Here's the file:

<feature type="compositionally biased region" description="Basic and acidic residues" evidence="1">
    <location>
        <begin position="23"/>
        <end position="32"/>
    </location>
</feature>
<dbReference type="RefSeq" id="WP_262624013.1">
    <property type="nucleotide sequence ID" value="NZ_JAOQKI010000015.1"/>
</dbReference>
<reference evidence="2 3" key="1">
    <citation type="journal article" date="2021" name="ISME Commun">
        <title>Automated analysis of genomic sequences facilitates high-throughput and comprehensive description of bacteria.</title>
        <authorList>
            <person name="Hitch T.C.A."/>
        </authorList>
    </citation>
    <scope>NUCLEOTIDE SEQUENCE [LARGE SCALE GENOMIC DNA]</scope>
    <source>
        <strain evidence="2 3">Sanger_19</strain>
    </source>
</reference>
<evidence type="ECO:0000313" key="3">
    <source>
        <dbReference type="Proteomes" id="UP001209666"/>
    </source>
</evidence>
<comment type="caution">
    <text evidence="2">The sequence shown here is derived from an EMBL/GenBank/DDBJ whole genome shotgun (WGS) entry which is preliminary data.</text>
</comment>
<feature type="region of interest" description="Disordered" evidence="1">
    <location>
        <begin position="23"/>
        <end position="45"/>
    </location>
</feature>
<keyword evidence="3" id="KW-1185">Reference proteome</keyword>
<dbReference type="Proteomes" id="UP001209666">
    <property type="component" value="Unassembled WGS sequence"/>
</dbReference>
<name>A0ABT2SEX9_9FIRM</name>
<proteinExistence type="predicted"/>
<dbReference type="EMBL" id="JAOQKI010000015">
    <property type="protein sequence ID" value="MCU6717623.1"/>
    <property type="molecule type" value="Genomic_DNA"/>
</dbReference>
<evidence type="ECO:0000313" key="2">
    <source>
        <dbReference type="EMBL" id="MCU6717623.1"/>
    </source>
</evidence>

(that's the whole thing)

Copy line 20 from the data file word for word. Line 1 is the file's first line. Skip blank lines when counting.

    </source>